Jim Ryland, a good friend of mine, sent this very thoughtful piece, and I thought it appropriate to share it here.
As a professional church musician I have served in most of the major denominations, both Protestant and Catholic, over the 50 years of my career. I have directed music in Temples and Synagogues as well as some Orthodox parishes. In each of these venues it would have been a great disservice to both the congregation and our Divine Creator had I not been a fully participating worshipper and an integral part of each particular fellowship at Service time.
Within the Protestant denominations, no matter how elaborate and beautiful the services, there always seemed to be a pervading sense of being slightly unfulfilled when the postlude sounded. It began to dawn on me quite early that I was unconsciously comparing the liturgy and theology to my own rich Catholic heritage. The Service and the homily seemed a bit like reading one of those artless condensations of literary classics that college students review in order to pass examinations. The plot was there and so was the theme, but that miraculous element, that rich combination that made it a true work of art and a classic, was nowhere to be found.
In each of the denominations there were devout and good souls, even pious and dedicated clergy, but there was always something missing. The sometimes-varied views of Jesus often reflected accurately many facets of Our Savior but the collection of parts never seemed to equal the whole. He was revered as the great teacher, the Son of God, even the incarnation of the second person of the Trinity, and on rare occasion, the true Sacrificial Lamb. In each case I felt a part of an “audience” that viewed Him from afar no matter how “personal” He was made to appear by the hymn texts and homilies.
The Lutherans were, for me, an enigma. Here was deep Catholic theology, liturgy, and worship but there was also a reserve… something held back as though admitting to true catholicity somehow sullied things. One could not tread too near Rome, Canterbury, or Byzantium lest some medieval or Eastern superstition should creep into the purified church.
It took many years for me to clearly analyze what I felt was missing. In truth, it took the full surrender to my true faith after ages of “smorgasbord Catholicism” to bring me to the full realization of the nature of the void:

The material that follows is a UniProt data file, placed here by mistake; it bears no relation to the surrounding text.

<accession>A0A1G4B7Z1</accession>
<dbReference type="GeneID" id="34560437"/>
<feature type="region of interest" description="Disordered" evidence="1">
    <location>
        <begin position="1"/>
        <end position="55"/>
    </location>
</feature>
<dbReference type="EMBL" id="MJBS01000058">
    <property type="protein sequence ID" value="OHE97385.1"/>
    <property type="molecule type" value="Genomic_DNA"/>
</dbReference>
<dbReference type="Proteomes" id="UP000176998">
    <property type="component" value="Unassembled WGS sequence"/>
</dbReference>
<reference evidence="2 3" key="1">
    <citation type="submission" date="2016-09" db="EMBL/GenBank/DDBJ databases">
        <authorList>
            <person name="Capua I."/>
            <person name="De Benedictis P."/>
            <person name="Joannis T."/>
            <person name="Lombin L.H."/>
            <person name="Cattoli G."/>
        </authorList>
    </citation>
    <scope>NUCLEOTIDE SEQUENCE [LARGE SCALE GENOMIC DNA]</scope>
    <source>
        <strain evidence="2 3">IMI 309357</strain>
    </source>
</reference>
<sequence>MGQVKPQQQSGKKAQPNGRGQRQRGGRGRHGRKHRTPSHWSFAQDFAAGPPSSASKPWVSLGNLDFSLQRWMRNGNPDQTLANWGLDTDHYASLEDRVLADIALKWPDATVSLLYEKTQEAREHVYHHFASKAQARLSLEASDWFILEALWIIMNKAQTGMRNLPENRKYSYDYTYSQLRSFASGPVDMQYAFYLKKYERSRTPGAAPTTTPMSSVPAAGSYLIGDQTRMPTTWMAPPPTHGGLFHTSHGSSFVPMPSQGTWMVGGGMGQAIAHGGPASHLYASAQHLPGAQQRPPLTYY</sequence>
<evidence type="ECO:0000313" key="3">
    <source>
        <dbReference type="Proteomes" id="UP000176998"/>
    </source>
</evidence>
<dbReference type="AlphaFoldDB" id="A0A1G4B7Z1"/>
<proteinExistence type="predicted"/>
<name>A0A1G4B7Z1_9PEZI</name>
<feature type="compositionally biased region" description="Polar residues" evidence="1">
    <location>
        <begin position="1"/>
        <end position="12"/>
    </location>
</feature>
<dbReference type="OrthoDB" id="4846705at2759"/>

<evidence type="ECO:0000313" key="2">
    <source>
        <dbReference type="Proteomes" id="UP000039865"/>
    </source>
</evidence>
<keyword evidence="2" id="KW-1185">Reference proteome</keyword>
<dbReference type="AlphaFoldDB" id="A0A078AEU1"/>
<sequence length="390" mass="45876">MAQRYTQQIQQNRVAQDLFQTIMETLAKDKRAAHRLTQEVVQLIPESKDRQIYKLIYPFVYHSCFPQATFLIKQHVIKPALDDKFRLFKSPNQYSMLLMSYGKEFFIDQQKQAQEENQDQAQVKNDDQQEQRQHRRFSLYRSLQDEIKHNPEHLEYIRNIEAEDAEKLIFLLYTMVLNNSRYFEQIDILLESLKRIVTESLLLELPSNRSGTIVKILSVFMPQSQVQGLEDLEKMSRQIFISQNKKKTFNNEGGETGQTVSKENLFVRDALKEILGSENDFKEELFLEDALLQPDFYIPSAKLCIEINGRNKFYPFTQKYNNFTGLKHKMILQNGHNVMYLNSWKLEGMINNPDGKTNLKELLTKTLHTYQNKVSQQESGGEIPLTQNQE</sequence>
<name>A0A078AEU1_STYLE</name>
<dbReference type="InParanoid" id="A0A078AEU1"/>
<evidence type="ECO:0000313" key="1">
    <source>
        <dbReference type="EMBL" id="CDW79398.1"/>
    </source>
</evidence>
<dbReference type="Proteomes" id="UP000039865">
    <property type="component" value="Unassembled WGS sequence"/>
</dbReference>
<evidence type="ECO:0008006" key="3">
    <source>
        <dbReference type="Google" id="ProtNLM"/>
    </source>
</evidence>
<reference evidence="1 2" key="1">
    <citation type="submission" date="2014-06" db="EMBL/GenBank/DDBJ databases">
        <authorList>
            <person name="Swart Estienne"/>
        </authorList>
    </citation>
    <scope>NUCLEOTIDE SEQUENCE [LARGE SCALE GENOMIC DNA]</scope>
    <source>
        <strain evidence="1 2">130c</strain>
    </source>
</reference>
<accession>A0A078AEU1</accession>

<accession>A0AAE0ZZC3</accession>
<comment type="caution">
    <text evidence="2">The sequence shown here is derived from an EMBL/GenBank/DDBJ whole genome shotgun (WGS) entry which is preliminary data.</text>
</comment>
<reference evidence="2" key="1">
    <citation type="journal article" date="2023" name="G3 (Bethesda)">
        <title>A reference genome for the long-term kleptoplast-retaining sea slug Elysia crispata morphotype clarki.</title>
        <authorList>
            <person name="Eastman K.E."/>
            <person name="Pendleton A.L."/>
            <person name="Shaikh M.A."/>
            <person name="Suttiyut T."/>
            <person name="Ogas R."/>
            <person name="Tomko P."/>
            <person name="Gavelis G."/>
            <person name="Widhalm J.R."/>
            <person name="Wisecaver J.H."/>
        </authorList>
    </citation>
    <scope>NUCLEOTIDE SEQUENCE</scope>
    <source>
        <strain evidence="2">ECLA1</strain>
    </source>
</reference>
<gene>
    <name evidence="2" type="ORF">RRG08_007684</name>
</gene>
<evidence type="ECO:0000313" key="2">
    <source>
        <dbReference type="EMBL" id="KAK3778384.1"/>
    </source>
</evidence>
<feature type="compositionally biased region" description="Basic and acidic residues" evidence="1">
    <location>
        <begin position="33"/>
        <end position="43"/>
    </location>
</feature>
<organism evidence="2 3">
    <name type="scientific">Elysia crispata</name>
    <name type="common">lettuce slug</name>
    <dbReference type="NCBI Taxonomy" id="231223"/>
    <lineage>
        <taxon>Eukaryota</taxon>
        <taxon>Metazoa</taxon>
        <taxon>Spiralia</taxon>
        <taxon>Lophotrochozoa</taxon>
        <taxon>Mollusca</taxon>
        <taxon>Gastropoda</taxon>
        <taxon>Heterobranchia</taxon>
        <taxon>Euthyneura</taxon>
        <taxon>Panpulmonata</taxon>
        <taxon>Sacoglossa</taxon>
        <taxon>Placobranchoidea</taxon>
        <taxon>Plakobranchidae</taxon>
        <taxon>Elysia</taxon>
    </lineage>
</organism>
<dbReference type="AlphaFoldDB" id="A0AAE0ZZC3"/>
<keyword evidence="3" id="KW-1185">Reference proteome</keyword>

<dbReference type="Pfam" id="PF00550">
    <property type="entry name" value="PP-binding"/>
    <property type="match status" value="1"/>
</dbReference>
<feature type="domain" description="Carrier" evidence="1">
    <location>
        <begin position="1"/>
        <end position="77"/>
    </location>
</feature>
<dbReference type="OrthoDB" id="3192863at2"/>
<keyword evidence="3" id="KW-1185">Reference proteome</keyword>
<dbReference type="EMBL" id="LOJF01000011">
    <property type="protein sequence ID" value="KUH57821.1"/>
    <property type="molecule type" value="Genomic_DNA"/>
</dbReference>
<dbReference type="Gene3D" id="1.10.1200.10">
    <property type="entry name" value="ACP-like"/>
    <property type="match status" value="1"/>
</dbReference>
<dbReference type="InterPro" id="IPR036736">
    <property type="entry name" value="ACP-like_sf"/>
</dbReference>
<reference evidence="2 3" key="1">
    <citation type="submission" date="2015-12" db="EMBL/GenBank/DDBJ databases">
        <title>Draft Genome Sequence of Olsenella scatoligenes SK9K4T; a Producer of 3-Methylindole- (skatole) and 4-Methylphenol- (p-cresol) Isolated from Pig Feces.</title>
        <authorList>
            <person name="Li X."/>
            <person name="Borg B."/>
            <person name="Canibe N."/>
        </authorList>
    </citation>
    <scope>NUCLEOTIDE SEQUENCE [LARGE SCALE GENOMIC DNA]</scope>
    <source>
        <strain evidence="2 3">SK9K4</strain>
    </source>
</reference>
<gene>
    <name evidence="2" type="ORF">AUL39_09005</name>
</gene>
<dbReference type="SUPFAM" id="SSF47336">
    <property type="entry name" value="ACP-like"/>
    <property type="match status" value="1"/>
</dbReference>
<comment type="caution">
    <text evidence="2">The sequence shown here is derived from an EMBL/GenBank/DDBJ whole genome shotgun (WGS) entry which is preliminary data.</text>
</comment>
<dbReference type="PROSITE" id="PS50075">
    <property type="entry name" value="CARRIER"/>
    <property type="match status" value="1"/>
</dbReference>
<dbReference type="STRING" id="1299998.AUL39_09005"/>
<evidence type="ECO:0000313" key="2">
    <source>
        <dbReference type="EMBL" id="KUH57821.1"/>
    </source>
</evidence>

The true gift of our Catholic faith lies in the realization that after countless ages of our Creator reaching down to touch man through the Patriarchs and Prophets, we have been given the means to reach back and to touch His face who made us. Christ is the conduit through which the second person of the Trinity has touched us, joined with us, and through Him we may, for the first time, reach back to touch the Divine. We no longer are simply the awestruck observers of his miraculous presence but through His Sacraments we travel to the time of Jesus and beyond to touch the hem of eternity. We are living participants in the Covenant. Through His Sacraments He transcends two thousand years to enter our daily lives with a potency as fresh and revealing as it was to His disciples centuries ago. In the Consecrated Eucharist His presence is as real as it was in that stable in Bethlehem and in Penance and Reconciliation His Crucifixion and Resurrection become an inseparable element forever cleansing and changing our souls.
This is the missing element of an “incomplete” work. The reformers, for all their good intentions aimed toward removing superstition, abuses, and “baggage” from the church, have also removed her heart and soul.
------------posted by ed pacht
Lutherans do in fact believe in the Real Presence, though I've encountered a few who seem to want to move towards Calvin's position (which is quite different from Zwingli's)
Yes, Lutherans do believe in the Real Presence, but the prevailing view (at leas while I was a Missouri Synod Lutheran some decades ago)is not Catholic, not Calvinist, nor Zwinglian. Lutherans believe that the Elements are the Body and Blood of Christ, but it is perfectly acceptan;e to believe that the Presence begins only at the moment of reception. At least at that time, the majority of Lutherans did not believe, for example that any of what had not been consumed was actually consecrated. Most Lutherans, moreover, bristle at any suggestion that the Eucharist might be sacrificial.
Calvin and his followers indeed believe in a presence of Christ at the Supper, but distinctly NOT as in the Elements themselves. Zwingly reduces the whole thing to empty symbolism.
It would be helpful, if you post again, to select a nickname, and put it either in the box below, or at the end of your comment. That helps us to know which of the legion of anonymi we are addressing. Much less confusing that way.
Thank you, Ed, and thank you, Jim.
Not with my pastor. The Presence begins at consecration, and never leaves.
What is left is taken to the shut-ins, what they do not consume, pastor consumes.
I do not know how wide-spread that is, though.
Calvin taught that Christ's body and blood are present "spiritually" in the sacraments. What he meant by that, I do not know.
Zwingli appears to have taught that Christ is truly present, but not specifically locally in the elements. Moderns go for the edible flannel-graph view.
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